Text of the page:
A year after a Santa Barbara Superior Court judge rejected a lawsuit from the Concerned Citizens Over Westmont Expansion group, the California Court of Appeal on December 3 denied an appeal by the same group of that decision, which means Westmont College can proceed with plans that will drastically change the landscape of the campus.
The Westmont Master Plan, already with its first phase underway, will add roughly 345,000 square feet to campus. Opponents were arguing that Westmont had “slapdash analysis” in its final subsequent environmental impact report, and that the FSEIR (Final Supplemental Environmental Impact Report ) issued in 2006 didn’t meet California Environmental Quality Act standards. They argued this in part because-of the approximately 345,000 square foot expansion project-they said only 145,000 of it has been subjected to environmental review over the 44 years Westmont had been talking about updating its Master Plan.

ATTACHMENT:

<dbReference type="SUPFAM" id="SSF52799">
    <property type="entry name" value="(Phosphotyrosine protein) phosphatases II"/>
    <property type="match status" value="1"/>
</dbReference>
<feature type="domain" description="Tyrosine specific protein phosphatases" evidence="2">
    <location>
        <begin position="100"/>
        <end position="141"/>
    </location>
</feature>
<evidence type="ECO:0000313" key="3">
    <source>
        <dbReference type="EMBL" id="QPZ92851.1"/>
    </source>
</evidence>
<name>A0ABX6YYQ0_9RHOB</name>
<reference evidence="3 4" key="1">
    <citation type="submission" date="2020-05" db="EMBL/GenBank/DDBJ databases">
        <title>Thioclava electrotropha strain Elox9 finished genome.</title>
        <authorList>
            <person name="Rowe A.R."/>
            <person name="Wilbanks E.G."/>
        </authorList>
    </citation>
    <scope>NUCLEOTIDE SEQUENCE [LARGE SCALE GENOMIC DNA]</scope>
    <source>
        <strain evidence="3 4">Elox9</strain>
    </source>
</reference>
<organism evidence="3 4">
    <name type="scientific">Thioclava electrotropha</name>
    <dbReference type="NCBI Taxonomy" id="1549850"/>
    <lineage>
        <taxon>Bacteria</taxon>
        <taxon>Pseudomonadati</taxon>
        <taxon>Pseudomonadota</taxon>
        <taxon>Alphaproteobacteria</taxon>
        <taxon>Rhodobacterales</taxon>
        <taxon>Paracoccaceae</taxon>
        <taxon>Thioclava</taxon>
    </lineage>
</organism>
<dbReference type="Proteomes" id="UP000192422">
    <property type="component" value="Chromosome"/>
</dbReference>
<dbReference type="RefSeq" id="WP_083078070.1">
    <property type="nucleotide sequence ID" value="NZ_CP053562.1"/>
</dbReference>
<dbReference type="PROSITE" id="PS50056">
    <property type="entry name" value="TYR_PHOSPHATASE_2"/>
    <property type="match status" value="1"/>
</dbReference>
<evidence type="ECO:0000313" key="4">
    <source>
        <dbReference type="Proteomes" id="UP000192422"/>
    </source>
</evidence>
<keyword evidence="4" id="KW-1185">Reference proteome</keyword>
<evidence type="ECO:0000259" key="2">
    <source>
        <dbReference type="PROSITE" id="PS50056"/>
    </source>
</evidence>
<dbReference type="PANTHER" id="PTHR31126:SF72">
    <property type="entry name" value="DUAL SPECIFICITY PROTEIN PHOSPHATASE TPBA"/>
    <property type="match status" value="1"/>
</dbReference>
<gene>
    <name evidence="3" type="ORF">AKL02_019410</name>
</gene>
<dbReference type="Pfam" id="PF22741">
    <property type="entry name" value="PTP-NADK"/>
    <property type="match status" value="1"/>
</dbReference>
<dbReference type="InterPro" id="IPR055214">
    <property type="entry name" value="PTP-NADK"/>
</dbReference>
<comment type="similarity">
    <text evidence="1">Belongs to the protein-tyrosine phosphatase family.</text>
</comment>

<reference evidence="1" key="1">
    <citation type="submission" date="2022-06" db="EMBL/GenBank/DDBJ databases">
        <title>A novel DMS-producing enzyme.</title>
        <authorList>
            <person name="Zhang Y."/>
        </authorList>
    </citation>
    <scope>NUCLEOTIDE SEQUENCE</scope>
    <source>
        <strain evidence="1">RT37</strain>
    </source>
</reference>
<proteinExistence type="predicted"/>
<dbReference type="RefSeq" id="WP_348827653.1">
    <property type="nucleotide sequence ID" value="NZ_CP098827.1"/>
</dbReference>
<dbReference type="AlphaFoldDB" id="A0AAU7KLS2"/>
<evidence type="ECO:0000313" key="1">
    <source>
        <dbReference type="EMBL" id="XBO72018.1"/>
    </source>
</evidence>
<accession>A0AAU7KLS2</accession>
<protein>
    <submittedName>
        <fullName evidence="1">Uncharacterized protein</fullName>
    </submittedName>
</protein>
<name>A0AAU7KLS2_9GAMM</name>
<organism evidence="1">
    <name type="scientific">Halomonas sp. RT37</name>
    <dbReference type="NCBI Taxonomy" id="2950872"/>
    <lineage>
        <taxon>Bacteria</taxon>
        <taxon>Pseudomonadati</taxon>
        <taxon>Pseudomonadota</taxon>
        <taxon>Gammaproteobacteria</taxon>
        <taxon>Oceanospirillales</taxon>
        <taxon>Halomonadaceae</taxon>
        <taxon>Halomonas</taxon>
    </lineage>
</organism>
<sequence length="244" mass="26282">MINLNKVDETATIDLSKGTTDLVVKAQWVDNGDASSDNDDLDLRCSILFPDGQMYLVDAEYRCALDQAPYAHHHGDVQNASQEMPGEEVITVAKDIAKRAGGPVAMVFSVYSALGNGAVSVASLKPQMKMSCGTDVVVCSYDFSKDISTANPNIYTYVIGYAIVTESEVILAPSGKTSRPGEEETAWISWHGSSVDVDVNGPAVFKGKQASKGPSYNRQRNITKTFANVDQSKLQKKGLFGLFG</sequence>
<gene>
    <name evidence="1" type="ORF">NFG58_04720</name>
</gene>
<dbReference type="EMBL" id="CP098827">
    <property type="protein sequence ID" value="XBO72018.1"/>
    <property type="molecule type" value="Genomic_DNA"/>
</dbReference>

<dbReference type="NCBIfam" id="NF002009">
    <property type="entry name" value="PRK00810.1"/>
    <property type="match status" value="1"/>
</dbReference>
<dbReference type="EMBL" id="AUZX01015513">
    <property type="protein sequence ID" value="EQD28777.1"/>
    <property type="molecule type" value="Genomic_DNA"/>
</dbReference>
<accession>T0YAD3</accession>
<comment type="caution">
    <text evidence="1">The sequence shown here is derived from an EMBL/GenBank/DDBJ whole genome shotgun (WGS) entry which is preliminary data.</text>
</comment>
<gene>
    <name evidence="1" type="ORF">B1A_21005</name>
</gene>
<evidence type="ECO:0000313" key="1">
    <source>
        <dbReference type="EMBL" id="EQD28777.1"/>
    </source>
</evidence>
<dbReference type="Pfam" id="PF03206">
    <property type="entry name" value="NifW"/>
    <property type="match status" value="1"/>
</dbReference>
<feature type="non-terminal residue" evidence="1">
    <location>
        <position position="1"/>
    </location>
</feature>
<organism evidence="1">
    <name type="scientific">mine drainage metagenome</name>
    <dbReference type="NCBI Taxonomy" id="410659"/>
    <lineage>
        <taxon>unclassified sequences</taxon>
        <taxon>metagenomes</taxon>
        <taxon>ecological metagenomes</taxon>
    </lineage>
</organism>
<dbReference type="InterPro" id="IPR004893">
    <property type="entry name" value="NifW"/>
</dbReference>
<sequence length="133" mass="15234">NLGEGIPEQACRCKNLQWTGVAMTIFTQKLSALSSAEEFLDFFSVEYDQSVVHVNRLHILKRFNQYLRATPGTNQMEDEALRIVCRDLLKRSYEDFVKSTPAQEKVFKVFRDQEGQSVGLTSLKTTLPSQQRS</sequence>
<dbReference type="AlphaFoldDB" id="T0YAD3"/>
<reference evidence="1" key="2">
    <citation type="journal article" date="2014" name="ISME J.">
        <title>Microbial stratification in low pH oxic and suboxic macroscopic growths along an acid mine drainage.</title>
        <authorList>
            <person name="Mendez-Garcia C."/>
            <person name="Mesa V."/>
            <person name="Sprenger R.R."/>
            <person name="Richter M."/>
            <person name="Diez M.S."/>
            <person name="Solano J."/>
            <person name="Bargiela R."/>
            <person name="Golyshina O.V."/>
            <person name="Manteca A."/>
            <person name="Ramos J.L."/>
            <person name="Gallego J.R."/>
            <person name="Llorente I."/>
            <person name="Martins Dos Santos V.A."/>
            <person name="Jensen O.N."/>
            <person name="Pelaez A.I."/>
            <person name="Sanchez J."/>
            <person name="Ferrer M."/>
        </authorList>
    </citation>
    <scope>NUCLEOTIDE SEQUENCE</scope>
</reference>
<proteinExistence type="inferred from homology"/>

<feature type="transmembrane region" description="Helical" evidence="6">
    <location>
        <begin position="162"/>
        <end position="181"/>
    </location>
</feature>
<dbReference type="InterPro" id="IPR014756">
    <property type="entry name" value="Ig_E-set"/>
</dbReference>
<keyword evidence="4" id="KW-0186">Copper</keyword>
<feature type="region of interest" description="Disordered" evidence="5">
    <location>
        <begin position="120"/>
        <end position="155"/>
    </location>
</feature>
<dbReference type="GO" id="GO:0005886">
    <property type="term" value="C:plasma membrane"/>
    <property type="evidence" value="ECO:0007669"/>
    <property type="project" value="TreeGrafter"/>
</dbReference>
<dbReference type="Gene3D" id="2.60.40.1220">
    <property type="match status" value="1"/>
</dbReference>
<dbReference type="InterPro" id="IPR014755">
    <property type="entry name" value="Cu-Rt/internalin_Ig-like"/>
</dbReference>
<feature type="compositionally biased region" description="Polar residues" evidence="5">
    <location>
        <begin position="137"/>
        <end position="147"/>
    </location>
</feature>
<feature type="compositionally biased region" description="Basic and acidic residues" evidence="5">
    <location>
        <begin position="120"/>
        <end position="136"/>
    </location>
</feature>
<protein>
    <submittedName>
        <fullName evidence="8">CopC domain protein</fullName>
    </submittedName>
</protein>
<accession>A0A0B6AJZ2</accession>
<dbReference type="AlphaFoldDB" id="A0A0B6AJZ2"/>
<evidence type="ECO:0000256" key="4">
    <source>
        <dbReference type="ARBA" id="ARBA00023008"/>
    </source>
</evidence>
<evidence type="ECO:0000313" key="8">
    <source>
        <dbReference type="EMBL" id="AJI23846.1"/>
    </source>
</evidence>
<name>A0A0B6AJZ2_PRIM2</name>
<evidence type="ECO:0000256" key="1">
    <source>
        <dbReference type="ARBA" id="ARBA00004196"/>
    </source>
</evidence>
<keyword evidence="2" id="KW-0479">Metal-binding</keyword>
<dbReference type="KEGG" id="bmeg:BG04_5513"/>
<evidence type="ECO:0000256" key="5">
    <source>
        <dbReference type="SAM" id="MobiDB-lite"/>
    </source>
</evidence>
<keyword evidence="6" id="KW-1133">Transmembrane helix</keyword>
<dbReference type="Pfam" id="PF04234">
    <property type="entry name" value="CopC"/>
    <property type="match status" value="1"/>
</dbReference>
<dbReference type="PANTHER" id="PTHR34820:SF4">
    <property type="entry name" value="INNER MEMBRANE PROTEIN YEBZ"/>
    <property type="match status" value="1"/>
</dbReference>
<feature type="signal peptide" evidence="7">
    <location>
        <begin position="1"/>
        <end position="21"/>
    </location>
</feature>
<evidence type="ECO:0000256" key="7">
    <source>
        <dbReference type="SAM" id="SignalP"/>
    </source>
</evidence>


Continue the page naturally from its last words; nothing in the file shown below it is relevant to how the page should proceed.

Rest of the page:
But the three-judge panel disagreed. Writes Justice Kenneth Yegan: “Our conclusion is consistent with the trial court’s: ‘Westmont had an approved master plan which it was reasonable to interpret as including approved buildings. Therefore, use of that level of development as the baseline was proper.'”
The three-judge panel heard arguments from both sides on October 22 in Santa Barbara. The next day, Westmont ceremoniously broke ground on the Adams Center and Winter Hall, and November 12 pulled permits for the two new buildings. The first phase also calls for two additional new facilities – including a chapel and residence hall – to be built in less than three years, with a five-year break before beginning the second phase of construction.
“Once again, we’ve received unanimous support for the lengthy, comprehensive and costly planning process we pursued to update our Master Plan,” Westmont President Gayle Beebe said in a statement. “We’ve worked closely with the county and the local community, gathering input that ultimately resulted in a better project for everyone. This decision, like the ones before it, confirms that our project will not adversely affect the neighborhood.”
The Montecito Planning Commission approved the Master Plan unanimously, while the Board of Supervisors denied the Concerned Citizens appeal. Concerned Citizens was represented by the law firm Cappello and Noel. “We have no comment until we study the opinion and speak with our client,” said attorney Troy Thielemann.
The college began its latest update to the Master Plan began eight years ago, with several public hearings and much environmental review, finally gaining approval in 2006 with 116 conditions of approval.